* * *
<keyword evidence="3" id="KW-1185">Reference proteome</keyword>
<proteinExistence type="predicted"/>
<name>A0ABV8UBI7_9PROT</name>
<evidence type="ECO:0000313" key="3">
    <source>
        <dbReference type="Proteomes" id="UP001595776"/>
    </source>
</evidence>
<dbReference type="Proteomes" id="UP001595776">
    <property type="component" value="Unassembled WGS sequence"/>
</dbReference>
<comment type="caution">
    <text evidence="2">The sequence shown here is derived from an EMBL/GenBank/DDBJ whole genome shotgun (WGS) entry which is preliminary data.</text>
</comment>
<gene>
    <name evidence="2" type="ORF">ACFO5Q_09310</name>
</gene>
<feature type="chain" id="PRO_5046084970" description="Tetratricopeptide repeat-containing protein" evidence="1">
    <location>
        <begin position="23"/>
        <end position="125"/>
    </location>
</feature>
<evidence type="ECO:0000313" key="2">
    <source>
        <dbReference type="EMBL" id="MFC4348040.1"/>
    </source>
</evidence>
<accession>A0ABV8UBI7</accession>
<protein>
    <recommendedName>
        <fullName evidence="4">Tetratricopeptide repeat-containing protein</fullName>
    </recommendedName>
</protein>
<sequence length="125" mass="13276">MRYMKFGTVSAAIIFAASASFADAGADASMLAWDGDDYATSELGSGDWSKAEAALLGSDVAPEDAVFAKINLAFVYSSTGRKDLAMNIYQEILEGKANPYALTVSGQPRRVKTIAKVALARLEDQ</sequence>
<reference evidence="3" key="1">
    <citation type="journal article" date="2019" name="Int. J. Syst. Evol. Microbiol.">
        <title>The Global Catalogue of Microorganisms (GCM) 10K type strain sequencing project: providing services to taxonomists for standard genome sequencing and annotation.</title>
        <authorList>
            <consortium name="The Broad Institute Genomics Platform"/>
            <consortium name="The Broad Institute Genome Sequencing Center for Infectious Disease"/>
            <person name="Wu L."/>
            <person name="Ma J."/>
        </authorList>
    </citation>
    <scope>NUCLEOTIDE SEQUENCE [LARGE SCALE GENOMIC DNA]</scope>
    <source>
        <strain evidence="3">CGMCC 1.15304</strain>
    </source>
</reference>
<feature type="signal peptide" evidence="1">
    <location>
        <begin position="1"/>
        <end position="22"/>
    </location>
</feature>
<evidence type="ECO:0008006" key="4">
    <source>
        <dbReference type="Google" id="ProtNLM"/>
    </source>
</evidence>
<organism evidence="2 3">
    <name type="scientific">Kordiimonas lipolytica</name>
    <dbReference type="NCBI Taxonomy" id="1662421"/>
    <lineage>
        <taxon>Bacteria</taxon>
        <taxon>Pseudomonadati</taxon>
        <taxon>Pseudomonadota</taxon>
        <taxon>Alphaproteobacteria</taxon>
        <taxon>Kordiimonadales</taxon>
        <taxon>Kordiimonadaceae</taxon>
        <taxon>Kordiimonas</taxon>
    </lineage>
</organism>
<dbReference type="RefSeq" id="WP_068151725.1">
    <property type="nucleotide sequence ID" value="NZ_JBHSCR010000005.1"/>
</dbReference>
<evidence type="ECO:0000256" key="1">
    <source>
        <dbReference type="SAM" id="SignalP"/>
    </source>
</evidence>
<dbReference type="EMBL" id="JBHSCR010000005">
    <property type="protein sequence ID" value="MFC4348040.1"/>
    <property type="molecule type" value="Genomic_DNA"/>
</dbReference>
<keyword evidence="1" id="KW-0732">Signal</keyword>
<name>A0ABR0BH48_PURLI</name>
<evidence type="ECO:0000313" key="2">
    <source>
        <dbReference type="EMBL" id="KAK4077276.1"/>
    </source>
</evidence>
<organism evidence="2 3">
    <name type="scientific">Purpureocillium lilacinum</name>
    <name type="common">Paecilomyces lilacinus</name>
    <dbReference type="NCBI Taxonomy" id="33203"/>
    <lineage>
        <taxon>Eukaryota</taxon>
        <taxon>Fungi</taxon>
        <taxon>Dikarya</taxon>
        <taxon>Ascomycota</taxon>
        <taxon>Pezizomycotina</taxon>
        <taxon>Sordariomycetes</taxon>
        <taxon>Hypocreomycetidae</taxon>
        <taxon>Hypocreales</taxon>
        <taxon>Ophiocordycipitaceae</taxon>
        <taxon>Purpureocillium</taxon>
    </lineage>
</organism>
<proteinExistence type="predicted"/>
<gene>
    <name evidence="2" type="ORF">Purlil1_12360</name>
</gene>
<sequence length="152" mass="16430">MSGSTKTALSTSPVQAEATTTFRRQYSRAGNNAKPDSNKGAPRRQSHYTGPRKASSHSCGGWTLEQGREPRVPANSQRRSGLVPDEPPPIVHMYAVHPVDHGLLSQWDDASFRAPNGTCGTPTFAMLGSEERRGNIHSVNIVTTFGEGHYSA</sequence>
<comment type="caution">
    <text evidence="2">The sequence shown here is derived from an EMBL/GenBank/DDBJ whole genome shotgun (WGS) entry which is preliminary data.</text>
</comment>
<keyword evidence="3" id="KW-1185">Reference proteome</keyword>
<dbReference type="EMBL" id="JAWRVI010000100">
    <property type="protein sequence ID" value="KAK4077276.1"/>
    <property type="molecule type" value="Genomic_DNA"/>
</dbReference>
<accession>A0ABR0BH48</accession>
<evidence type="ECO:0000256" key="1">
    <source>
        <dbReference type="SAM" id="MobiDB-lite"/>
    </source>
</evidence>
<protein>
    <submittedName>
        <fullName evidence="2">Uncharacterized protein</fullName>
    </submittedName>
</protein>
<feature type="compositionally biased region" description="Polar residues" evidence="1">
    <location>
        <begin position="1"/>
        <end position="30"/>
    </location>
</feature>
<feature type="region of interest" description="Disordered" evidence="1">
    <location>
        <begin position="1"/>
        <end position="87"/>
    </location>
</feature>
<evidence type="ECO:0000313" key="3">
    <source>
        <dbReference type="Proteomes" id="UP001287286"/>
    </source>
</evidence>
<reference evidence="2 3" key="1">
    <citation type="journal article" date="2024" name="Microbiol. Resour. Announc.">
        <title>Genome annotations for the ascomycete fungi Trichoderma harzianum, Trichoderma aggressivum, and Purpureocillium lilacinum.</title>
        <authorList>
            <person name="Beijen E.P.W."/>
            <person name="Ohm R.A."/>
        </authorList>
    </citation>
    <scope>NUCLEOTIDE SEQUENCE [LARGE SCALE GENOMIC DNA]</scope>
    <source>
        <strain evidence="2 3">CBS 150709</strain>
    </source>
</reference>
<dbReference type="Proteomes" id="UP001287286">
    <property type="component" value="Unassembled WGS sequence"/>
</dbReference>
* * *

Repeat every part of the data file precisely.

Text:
<keyword evidence="3" id="KW-1185">Reference proteome</keyword>
<proteinExistence type="predicted"/>
<name>A0ABV8UBI7_9PROT</name>
<evidence type="ECO:0000313" key="3">
    <source>
        <dbReference type="Proteomes" id="UP001595776"/>
    </source>
</evidence>
<dbReference type="Proteomes" id="UP001595776">
    <property type="component" value="Unassembled WGS sequence"/>
</dbReference>
<comment type="caution">
    <text evidence="2">The sequence shown here is derived from an EMBL/GenBank/DDBJ whole genome shotgun (WGS) entry which is preliminary data.</text>
</comment>
<gene>
    <name evidence="2" type="ORF">ACFO5Q_09310</name>
</gene>
<feature type="chain" id="PRO_5046084970" description="Tetratricopeptide repeat-containing protein" evidence="1">
    <location>
        <begin position="23"/>
        <end position="125"/>
    </location>
</feature>
<evidence type="ECO:0000313" key="2">
    <source>
        <dbReference type="EMBL" id="MFC4348040.1"/>
    </source>
</evidence>
<accession>A0ABV8UBI7</accession>
<protein>
    <recommendedName>
        <fullName evidence="4">Tetratricopeptide repeat-containing protein</fullName>
    </recommendedName>
</protein>
<sequence length="125" mass="13276">MRYMKFGTVSAAIIFAASASFADAGADASMLAWDGDDYATSELGSGDWSKAEAALLGSDVAPEDAVFAKINLAFVYSSTGRKDLAMNIYQEILEGKANPYALTVSGQPRRVKTIAKVALARLEDQ</sequence>
<reference evidence="3" key="1">
    <citation type="journal article" date="2019" name="Int. J. Syst. Evol. Microbiol.">
        <title>The Global Catalogue of Microorganisms (GCM) 10K type strain sequencing project: providing services to taxonomists for standard genome sequencing and annotation.</title>
        <authorList>
            <consortium name="The Broad Institute Genomics Platform"/>
            <consortium name="The Broad Institute Genome Sequencing Center for Infectious Disease"/>
            <person name="Wu L."/>
            <person name="Ma J."/>
        </authorList>
    </citation>
    <scope>NUCLEOTIDE SEQUENCE [LARGE SCALE GENOMIC DNA]</scope>
    <source>
        <strain evidence="3">CGMCC 1.15304</strain>
    </source>
</reference>
<feature type="signal peptide" evidence="1">
    <location>
        <begin position="1"/>
        <end position="22"/>
    </location>
</feature>
<evidence type="ECO:0008006" key="4">
    <source>
        <dbReference type="Google" id="ProtNLM"/>
    </source>
</evidence>
<organism evidence="2 3">
    <name type="scientific">Kordiimonas lipolytica</name>
    <dbReference type="NCBI Taxonomy" id="1662421"/>
    <lineage>
        <taxon>Bacteria</taxon>
        <taxon>Pseudomonadati</taxon>
        <taxon>Pseudomonadota</taxon>
        <taxon>Alphaproteobacteria</taxon>
        <taxon>Kordiimonadales</taxon>
        <taxon>Kordiimonadaceae</taxon>
        <taxon>Kordiimonas</taxon>
    </lineage>
</organism>
<dbReference type="RefSeq" id="WP_068151725.1">
    <property type="nucleotide sequence ID" value="NZ_JBHSCR010000005.1"/>
</dbReference>
<evidence type="ECO:0000256" key="1">
    <source>
        <dbReference type="SAM" id="SignalP"/>
    </source>
</evidence>
<dbReference type="EMBL" id="JBHSCR010000005">
    <property type="protein sequence ID" value="MFC4348040.1"/>
    <property type="molecule type" value="Genomic_DNA"/>
</dbReference>
<keyword evidence="1" id="KW-0732">Signal</keyword>
<name>A0ABR0BH48_PURLI</name>
<evidence type="ECO:0000313" key="2">
    <source>
        <dbReference type="EMBL" id="KAK4077276.1"/>
    </source>
</evidence>
<organism evidence="2 3">
    <name type="scientific">Purpureocillium lilacinum</name>
    <name type="common">Paecilomyces lilacinus</name>
    <dbReference type="NCBI Taxonomy" id="33203"/>
    <lineage>
        <taxon>Eukaryota</taxon>
        <taxon>Fungi</taxon>
        <taxon>Dikarya</taxon>
        <taxon>Ascomycota</taxon>
        <taxon>Pezizomycotina</taxon>
        <taxon>Sordariomycetes</taxon>
        <taxon>Hypocreomycetidae</taxon>
        <taxon>Hypocreales</taxon>
        <taxon>Ophiocordycipitaceae</taxon>
        <taxon>Purpureocillium</taxon>
    </lineage>
</organism>
<proteinExistence type="predicted"/>
<gene>
    <name evidence="2" type="ORF">Purlil1_12360</name>
</gene>
<sequence length="152" mass="16430">MSGSTKTALSTSPVQAEATTTFRRQYSRAGNNAKPDSNKGAPRRQSHYTGPRKASSHSCGGWTLEQGREPRVPANSQRRSGLVPDEPPPIVHMYAVHPVDHGLLSQWDDASFRAPNGTCGTPTFAMLGSEERRGNIHSVNIVTTFGEGHYSA</sequence>
<comment type="caution">
    <text evidence="2">The sequence shown here is derived from an EMBL/GenBank/DDBJ whole genome shotgun (WGS) entry which is preliminary data.</text>
</comment>
<keyword evidence="3" id="KW-1185">Reference proteome</keyword>
<dbReference type="EMBL" id="JAWRVI010000100">
    <property type="protein sequence ID" value="KAK4077276.1"/>
    <property type="molecule type" value="Genomic_DNA"/>
</dbReference>
<accession>A0ABR0BH48</accession>
<evidence type="ECO:0000256" key="1">
    <source>
        <dbReference type="SAM" id="MobiDB-lite"/>
    </source>
</evidence>
<protein>
    <submittedName>
        <fullName evidence="2">Uncharacterized protein</fullName>
    </submittedName>
</protein>
<feature type="compositionally biased region" description="Polar residues" evidence="1">
    <location>
        <begin position="1"/>
        <end position="30"/>
    </location>
</feature>
<feature type="region of interest" description="Disordered" evidence="1">
    <location>
        <begin position="1"/>
        <end position="87"/>
    </location>
</feature>
<evidence type="ECO:0000313" key="3">
    <source>
        <dbReference type="Proteomes" id="UP001287286"/>
    </source>
</evidence>
<reference evidence="2 3" key="1">
    <citation type="journal article" date="2024" name="Microbiol. Resour. Announc.">
        <title>Genome annotations for the ascomycete fungi Trichoderma harzianum, Trichoderma aggressivum, and Purpureocillium lilacinum.</title>
        <authorList>
            <person name="Beijen E.P.W."/>
            <person name="Ohm R.A."/>
        </authorList>
    </citation>
    <scope>NUCLEOTIDE SEQUENCE [LARGE SCALE GENOMIC DNA]</scope>
    <source>
        <strain evidence="2 3">CBS 150709</strain>
    </source>
</reference>
<dbReference type="Proteomes" id="UP001287286">
    <property type="component" value="Unassembled WGS sequence"/>
</dbReference>